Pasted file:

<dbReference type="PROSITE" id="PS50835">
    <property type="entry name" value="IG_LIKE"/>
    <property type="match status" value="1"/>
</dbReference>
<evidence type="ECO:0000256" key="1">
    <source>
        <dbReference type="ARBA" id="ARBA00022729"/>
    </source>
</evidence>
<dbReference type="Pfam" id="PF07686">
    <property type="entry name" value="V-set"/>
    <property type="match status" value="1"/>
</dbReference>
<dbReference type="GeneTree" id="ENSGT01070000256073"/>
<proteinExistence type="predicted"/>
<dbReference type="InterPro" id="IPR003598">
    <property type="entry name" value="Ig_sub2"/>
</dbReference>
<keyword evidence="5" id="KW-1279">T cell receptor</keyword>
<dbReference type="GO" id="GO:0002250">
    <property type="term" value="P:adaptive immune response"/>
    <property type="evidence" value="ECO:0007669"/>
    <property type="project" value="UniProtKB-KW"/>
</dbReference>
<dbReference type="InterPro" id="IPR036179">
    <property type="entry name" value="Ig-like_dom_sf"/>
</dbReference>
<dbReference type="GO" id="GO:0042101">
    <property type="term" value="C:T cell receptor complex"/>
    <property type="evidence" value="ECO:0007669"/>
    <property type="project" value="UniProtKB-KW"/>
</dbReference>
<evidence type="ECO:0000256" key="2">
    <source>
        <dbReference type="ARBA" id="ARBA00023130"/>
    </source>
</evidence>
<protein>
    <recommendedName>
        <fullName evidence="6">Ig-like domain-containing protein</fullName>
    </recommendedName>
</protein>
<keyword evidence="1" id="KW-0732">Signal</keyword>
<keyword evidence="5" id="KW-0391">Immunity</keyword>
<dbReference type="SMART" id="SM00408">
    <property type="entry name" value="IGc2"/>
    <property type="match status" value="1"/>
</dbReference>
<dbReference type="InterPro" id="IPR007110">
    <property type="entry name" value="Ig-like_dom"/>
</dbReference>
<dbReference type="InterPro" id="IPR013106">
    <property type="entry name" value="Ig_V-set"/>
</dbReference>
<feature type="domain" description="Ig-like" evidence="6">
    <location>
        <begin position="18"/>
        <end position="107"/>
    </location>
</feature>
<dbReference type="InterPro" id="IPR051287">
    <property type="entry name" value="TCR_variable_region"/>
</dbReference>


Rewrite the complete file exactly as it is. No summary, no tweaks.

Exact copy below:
<dbReference type="PROSITE" id="PS50835">
    <property type="entry name" value="IG_LIKE"/>
    <property type="match status" value="1"/>
</dbReference>
<evidence type="ECO:0000256" key="1">
    <source>
        <dbReference type="ARBA" id="ARBA00022729"/>
    </source>
</evidence>
<dbReference type="Pfam" id="PF07686">
    <property type="entry name" value="V-set"/>
    <property type="match status" value="1"/>
</dbReference>
<dbReference type="GeneTree" id="ENSGT01070000256073"/>
<proteinExistence type="predicted"/>
<dbReference type="InterPro" id="IPR003598">
    <property type="entry name" value="Ig_sub2"/>
</dbReference>
<keyword evidence="5" id="KW-1279">T cell receptor</keyword>
<dbReference type="GO" id="GO:0002250">
    <property type="term" value="P:adaptive immune response"/>
    <property type="evidence" value="ECO:0007669"/>
    <property type="project" value="UniProtKB-KW"/>
</dbReference>
<dbReference type="InterPro" id="IPR036179">
    <property type="entry name" value="Ig-like_dom_sf"/>
</dbReference>
<dbReference type="GO" id="GO:0042101">
    <property type="term" value="C:T cell receptor complex"/>
    <property type="evidence" value="ECO:0007669"/>
    <property type="project" value="UniProtKB-KW"/>
</dbReference>
<evidence type="ECO:0000256" key="2">
    <source>
        <dbReference type="ARBA" id="ARBA00023130"/>
    </source>
</evidence>
<protein>
    <recommendedName>
        <fullName evidence="6">Ig-like domain-containing protein</fullName>
    </recommendedName>
</protein>
<keyword evidence="1" id="KW-0732">Signal</keyword>
<keyword evidence="5" id="KW-0391">Immunity</keyword>
<dbReference type="SMART" id="SM00408">
    <property type="entry name" value="IGc2"/>
    <property type="match status" value="1"/>
</dbReference>
<dbReference type="InterPro" id="IPR007110">
    <property type="entry name" value="Ig-like_dom"/>
</dbReference>
<dbReference type="InterPro" id="IPR013106">
    <property type="entry name" value="Ig_V-set"/>
</dbReference>
<feature type="domain" description="Ig-like" evidence="6">
    <location>
        <begin position="18"/>
        <end position="107"/>
    </location>
</feature>
<dbReference type="InterPro" id="IPR051287">
    <property type="entry name" value="TCR_variable_region"/>
</dbReference>